LES resolves a range of scales at high Reynold’s numbers, leaving only the smallest scales to be modelled. Because larger scales contain the most turbulent energy and transfer momentum (while small-scale eddies have more homogenous properties when compared to one another), an LES method is the more accurate and reliable model indicative of turbulent behaviour, as both time and spatial elements are considered within the numerical simulation.

A simulation with the ability to deliver conclusive and detailed results becomes especially relevant when dealing with large geometries such as a city, for example, or complex phenomena like vortex shedding.

 

”LES can provide accurate descriptions of the mean and instantaneous flow field around isolated buildings and in complex urban areas and the wind induced aerodynamic loads on building surfaces.”

- Zheng, Montazeri, & Blocken / CFD simulations of wind flow and mean surface pressure for buildings with balconies: Comparison of RANS and LES

 

With the scalability and advancements in high-performance computing over the years, the computational power and resources currently available are unparalleled, and one of the championing reasons why LES-based simulations are in fact very practical, cost-effective and one of the most accurate solutions available on the market today.

 

A representative comparison for understanding RANS & LES:

On the left, the image is taken with a high shutter speed. It shows the waterfall in a precise moment in time. Capturing the water's flow in detail at one exact instant is representative of LES’s ability to simulate the more intricate characteristics of fluid flow. The right side is a long-exposure image, taken with a slow shutter speed. It shows a smooth and blurred water flow, where the waterfall was captured over an extended period of time, and the final result is a compilation of pixels containing significantly less data in comparison to the left image.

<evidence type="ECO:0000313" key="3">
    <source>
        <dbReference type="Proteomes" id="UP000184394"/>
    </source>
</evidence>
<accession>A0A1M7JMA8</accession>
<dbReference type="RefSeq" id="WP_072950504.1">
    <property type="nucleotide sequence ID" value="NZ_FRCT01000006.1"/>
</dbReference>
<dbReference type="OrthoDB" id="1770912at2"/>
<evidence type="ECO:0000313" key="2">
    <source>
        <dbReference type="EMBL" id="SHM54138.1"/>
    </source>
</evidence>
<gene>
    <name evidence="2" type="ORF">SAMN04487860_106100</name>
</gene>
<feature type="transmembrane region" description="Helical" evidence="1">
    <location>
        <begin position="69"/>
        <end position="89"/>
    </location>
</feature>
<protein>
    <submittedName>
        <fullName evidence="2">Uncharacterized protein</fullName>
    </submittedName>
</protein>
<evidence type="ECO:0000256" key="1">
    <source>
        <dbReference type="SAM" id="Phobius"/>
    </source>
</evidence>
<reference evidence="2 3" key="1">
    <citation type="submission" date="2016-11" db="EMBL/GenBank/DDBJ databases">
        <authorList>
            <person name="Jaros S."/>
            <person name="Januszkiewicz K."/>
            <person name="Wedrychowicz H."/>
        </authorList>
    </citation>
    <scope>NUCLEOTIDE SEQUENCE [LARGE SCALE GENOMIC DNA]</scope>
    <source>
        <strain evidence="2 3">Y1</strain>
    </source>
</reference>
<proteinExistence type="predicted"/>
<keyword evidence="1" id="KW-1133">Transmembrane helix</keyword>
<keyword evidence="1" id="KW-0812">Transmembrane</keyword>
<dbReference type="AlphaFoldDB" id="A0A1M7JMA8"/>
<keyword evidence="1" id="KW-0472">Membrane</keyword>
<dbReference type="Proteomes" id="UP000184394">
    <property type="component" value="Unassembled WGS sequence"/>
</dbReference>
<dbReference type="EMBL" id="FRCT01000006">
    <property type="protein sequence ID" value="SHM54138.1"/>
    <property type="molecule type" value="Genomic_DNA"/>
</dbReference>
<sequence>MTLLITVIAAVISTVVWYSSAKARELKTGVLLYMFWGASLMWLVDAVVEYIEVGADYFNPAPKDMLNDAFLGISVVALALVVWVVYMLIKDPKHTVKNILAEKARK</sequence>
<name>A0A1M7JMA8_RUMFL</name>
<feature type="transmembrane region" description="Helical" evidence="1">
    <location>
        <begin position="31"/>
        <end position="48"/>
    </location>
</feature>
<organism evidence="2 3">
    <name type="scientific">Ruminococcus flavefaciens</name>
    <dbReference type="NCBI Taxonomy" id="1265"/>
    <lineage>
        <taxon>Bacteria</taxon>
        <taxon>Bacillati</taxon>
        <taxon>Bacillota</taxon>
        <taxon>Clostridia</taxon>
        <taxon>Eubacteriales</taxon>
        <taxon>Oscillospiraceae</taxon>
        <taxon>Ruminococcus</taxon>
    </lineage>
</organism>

The hybrid: RANS/URANS & LES

To bridge the step from RANS to LES, various approaches have been developed, including URANS (unsteady RANS) where a time-dependence is introduced, but still only resolving the coarsest scales in the flow, and hybrid methods where LES is used only away from solid walls where the flow is modelled by RANS.

Conclusion: An analysis is only as good (and as accurate) as its tool

A comparison between RANS and LES is necessary for understanding two well-known predictive modelling methods for turbulent flow because:

 

1. RANS is a commonly known and used CFD method among the AEC Industry.


2. Emerging software-as-a-service solutions like Ingrid Cloud are further democratising CFD and LES-based methods, offering a more efficient and reliable approach to modelling turbulence in an urban wind analysis. This will become the new industry standard.

 

According to NASA’s vision for the future of Computational Fluid Dynamics, commercial codes need to evolve: “More effective discretizations and solvers designed specifically for LES type problems must be sought,” CFD Vision 2030 Study: A Path to Revolutionary Computational Aerosciences, NASA.

Whatever the method or CFD approach taken, safeguarding the design process from inefficiencies and error is a top priority for any skilled CFD engineer or professional designer. Users should always ensure their tools are reliable, benchmarked and scientifically validated.

 

*Click here to view Ingrid Cloud’s scientifically validated benchmarks.